Here, the record is clear that Con Edison's plan administrator knew about the "Abridged Copy of Birth Certificate," "Abridged Transcript of Marriage Certificate" and Polish passport because the paflies stipulated that he "looked at" those documents and the administrative record shows that he "review[ed]" them. (See AR 363-68,420-21; Aug. 1 Tr. at 17.) Thus, it cannot be said that the plan administrator acted in "complete disregard" of the evidence in the record. Cutignola, 1984 WL 1324, at *5.

Zdzicnicki also relies on Tholke v. Unisvs Corn., No. 01 Civ. 5495, 2002 WL 575650, at *4 (S.D.N.Y. Apr. 16, 2002), in which the district court found that a review committee's decision upholding a claim denial did not constitute a "full and fair review" of the evidence as required by ERISA in part because the committee failed to investigate significant discrepancies in the record. In m, however, the district court was especially concerned with the fact that the review committee did not look at any of the underlying documents and provided no explanation for its decision, thus acting as a mere "rubber stamp" for the decision below. m, 2002 WL 575650, at *4. Here, on the other hand, Con Edison's plan administrator examined all of the evidence in the record, including - albeit in cursory fashion - the Polish documents. (aAR 363-68, 420-21; Aug. I Tr. at 17.) He also provided detailed, reasoned explanations lor his decisions. (AR 363-68, 420-21 .)

Moreover, the fact that the plan administrator chose not to investigate the authenticity of the Polish docun~entsw as inconsequential given the considerable evidence already in the record establishing Zdzienicki's age. Put another way, even if the plan administrator had somehow contacted Polish authorities and discovered that the Polish documents were indeed authentic - and nevertheless still denied Zdzienicki's request for additional benefits based on the other evidence in the record - that decision would have been supported by substantial evidence.

That is because the law is clear that a plan administrator's "exercise of discretion involves the freedom to decide what evidence to credit or to discredit," Mehai v. Bldg. Serv. 32B-J Health Fund, No. 04 Civ. 7613,2005 WL 2030283, at *2 (S.D.N.Y. Aug. 23- 2005), and "the mere existence of conflicting evidence does not render [an administralor's] decision arbitrary or capricious," Rosario v. Local 32B-32J, No. 00 Civ. 7557, 2001 WL 930234, at *4 (S.D.N.Y. Aug. 16, 2001). Had the Polish documents been deemcd "authentic," the plan administrator would have been faced with two conflicting sets of authentic government documents: aNew York State driver's abstract and a U.S. Certificate of Naturalization that provided one date of birth*fn6 and a Polish passport and "abridged" copies of a Polish birth certificate and marriage license that provided a different date. The decision to credit the first sct of documents, especially in light of when they were submitted and thc other corroborating evidence over a substantial period of time in thc administrative record, cannot be said to have been "without reason, unsupported by substantial cvidence or crroneous as a matter of law." m, 52 F.3d at 442 (2d Cir. 1995); see also O'Shea v. First Manhattan Co. Thrift Plan & Trust, 55 F.3d 109, 112 (2d Cir. 1995) (where both the plan administrator and a rejected claimant "offer rational, though conflicting, interpretations of plan provisions, the [administrator's] interpretation must be allowed to control"); Blangy v. Richardson, No. 7134, 1971 WL 3828 (S.D. Ohio June 7, 1971) (in a case involving "a mass of conflicting oral and documentary evidence pertaining to [the plaintiffs] date of birth." the defendant did not abuse his discretion in choosing one date to rely upon "even if the cour! would have reached a different decision had we heard the case de novo"). Accordingly, the plan administrator's decision was not arbitrary and capricious and Zdzienicki's claim pursuant to ERISA must fail.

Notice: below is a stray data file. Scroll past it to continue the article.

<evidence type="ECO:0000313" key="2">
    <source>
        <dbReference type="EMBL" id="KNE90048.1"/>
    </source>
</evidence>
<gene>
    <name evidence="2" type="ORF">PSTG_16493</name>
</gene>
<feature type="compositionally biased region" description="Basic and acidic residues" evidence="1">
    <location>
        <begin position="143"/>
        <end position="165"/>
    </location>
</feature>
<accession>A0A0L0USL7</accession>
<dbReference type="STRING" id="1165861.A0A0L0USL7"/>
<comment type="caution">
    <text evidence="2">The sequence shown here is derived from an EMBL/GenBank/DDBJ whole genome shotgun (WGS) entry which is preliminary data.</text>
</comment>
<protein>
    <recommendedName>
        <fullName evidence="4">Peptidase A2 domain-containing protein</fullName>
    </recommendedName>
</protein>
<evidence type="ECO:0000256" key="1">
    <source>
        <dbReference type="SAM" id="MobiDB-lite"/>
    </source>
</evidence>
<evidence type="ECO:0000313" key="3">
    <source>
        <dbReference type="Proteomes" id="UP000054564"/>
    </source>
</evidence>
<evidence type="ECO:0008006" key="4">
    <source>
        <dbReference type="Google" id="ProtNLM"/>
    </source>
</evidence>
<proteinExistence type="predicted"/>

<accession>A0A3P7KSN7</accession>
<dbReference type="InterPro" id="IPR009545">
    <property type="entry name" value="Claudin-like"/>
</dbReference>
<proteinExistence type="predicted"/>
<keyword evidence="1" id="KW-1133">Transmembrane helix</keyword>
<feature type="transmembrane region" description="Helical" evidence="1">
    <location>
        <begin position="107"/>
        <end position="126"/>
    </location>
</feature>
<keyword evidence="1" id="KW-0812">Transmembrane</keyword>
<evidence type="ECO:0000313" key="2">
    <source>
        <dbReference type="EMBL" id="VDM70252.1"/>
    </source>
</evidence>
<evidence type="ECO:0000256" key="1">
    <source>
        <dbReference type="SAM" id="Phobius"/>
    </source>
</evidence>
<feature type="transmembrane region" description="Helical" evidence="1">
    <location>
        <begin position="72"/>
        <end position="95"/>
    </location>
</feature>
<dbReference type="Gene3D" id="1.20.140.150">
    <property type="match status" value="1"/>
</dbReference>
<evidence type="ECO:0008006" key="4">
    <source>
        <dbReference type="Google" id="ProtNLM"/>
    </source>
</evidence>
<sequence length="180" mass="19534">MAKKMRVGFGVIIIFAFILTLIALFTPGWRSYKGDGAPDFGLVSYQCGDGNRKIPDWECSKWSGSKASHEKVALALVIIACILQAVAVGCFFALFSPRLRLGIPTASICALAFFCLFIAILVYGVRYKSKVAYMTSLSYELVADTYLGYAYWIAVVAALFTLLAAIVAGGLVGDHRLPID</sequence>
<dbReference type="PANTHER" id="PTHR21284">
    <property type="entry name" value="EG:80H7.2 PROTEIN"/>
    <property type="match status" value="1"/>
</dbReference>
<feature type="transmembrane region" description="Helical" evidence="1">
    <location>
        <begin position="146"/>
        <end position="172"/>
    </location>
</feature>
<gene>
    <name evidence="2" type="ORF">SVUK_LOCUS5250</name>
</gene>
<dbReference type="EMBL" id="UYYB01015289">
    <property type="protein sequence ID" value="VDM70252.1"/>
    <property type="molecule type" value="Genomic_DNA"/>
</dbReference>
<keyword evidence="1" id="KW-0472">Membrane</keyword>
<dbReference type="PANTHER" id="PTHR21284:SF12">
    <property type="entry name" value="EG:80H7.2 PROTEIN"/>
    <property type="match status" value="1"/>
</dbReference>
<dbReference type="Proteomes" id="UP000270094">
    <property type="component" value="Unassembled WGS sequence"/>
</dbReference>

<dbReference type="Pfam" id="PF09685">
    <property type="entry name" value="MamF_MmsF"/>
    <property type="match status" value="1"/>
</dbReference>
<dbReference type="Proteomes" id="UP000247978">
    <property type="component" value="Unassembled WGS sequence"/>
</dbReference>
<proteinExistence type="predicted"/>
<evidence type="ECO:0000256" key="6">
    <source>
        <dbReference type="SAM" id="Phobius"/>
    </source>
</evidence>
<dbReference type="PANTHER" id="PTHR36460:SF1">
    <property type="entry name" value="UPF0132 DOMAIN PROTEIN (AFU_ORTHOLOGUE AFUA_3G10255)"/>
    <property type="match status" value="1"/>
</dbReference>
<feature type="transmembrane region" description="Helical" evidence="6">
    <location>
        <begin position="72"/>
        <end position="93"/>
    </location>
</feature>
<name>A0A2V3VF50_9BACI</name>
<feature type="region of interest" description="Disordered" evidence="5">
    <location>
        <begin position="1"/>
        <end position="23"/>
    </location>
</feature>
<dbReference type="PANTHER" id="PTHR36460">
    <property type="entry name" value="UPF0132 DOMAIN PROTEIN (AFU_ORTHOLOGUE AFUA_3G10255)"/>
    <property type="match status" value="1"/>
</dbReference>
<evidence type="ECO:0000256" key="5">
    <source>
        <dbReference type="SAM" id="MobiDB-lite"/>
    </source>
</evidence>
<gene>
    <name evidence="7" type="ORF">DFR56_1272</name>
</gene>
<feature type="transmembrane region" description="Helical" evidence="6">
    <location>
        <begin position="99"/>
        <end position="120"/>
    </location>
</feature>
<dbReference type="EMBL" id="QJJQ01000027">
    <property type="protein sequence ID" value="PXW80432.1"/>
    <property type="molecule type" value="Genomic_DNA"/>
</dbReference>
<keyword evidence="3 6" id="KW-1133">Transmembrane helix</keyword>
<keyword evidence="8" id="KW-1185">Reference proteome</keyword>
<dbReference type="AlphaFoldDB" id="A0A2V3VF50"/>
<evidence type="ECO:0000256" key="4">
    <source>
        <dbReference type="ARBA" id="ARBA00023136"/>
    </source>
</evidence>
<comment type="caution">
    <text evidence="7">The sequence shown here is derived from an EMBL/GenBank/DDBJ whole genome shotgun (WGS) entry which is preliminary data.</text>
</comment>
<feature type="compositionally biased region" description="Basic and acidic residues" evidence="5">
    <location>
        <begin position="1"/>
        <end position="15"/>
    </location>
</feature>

IV. Conclusion

Because the plan administrator's decision to calculate Zdzienicki's pension benefits using July 30, 1939 as her date of birth was supported by substantial evidence and was not arbitrary and capricious, Zdzien~cki's claim for denial of benefits pursuant to ERISA fails as a matter of law. Defendants' motion for summary judgment is therefore granted, plaintiffs motion for summary judgment is denied and the Clerk of Court is directed to enter judgment dismissing the complaint.